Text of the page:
Lead generation and demand generation are often mistaken as the same strategy, but there are significant differences between the two. Experienced marketing professionals are quick to testify that the two types of inbound generation are complementary.
Chances are your business is already using both forms of interest generation, but you might not know it yet. If you are like most Business owners and managers, your focus is justifiably on perfecting your value proposition and pleasing current customers.
However, it is in your interest to prime the customer pump with comprehensive inbound marketing.
Here’s a quick look at the substantive differences between lead generation and demand generation.
Exploring the Differences Between the Two Types of Marketing Generation
Demand gen marketing primarily centers on creating awareness of a company and its brand. Successful demand generation educates potential customers about how the value offering solves a problem, fulfills a need, or satisfies a desire.
In contrast, lead generation is primarily centered on converting potential customers exposed to demand-generation content. Lead generation moves qualified leads through the sales funnel so they can convert into paying customers.
Lead generation is completely distinct from demand generation, as the focus is on capitalizing from the buzz and excitement built with content marketing meant to ramp up prospect enthusiasm. The failure to properly educate the targeted group ultimately makes it that much more challenging to convert leads.
Generating Interest Vs. Converting Prospects
Lead generation and demand generation are the yin and yang of contemporary marketing. When used in unison, lead and demand generation form an overarching marketing process.
Once interest is generated through demand marketing, the focus shifts to converting leads developed earlier in the sales cycle.
Lead generation requires strategic segmentation to improve relations with the audience, as well as data analysis of the prospects who were exposed to the company’s advertising content in the demand generation phase.
The next step is to properly align the internal content marketing, sales, and customer teams to collaborate in the spirit of reaching the end goal of lead conversion.
The challenge lies in optimizing the timing of the sequence between demand generation and lead generation.
If you fail to identify and engage leads through truly captivating demand generation, you will find lead generation is somewhat doomed.
If both of these moving parts of marketing are not working in rhythm, the end result will be insufficient demand, insufficient leads, and a lack of potential sales volume.
A Difference in Outcomes
Outcomes are the primary differentiator between lead generation and demand generation. The outcome of a business or marketing process matters more than anything else.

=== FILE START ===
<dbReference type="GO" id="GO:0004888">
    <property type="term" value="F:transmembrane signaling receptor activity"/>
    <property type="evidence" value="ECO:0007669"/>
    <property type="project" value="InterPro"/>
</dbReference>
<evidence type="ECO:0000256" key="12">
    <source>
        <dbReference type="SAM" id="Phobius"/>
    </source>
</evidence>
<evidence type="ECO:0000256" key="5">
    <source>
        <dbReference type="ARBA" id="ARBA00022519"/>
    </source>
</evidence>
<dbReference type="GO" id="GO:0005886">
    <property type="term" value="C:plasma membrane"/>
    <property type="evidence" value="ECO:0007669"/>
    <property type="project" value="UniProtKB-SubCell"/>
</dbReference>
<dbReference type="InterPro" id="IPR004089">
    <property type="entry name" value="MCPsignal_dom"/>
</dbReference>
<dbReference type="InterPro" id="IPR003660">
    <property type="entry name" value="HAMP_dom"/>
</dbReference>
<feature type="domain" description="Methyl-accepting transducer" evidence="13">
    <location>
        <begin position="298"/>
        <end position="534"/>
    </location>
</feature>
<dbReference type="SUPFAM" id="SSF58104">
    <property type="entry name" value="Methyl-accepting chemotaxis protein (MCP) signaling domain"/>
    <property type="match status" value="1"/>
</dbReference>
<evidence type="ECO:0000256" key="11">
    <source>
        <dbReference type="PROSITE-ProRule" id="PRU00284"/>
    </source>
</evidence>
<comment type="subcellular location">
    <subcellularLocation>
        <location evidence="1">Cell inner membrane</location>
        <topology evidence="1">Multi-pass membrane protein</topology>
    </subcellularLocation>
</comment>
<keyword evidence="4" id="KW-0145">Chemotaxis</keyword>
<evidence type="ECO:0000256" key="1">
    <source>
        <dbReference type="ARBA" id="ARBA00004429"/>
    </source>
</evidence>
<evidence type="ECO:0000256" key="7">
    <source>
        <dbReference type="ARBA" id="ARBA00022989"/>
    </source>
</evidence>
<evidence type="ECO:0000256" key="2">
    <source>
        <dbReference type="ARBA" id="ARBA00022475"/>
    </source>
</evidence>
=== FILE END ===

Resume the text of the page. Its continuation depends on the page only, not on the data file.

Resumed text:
The optimal outcome of demand generation is the initial planting of the metaphorical seeds that motivate prospects to become actual leads. Such seeds gradually sprout within the minds of targeted prospects, eventually leading to the purchase of the service or item.
The desired outcome of lead generation is quite different from that of demand generation, as there is an attempt to gather important information about potential customers.
Successful lead generation collects contact information to facilitate communication for sales purposes. The most successful lead generation efforts collect information such as names, email addresses, and phone numbers.
An Overarching Philosophical Difference
One key difference is the mindsets between demand generation and lead generation. Each form of generation requires a unique approach that is distinct in overarching philosophical components as well as goals.
Generating demand requires paying attention to the needs of target customers. Hiking demand for the service or Product that solves customers’ problems leads to conversion.
In contrast, lead generation is more geared toward scaling, meaning expanding the business. Lead generation attempts to attract prospective buyers, move them through the sales funnel’s end, and add to revenue.
Recognize the Differences and Move Forward With Both
Lead generation and demand generation clearly have different purposes and require distinct strategies for attaining their respective aims. However, both wings of inbound marketing are similar in that they work in tandem to address customer problems.
In the end, the only thing that matters is that the business can generate demand, meet that demand with supply, and do so in a timely manner.
By using the two forms of marketing demand together and focusing on addressing customer problems, your business will succeed in capturing more market share.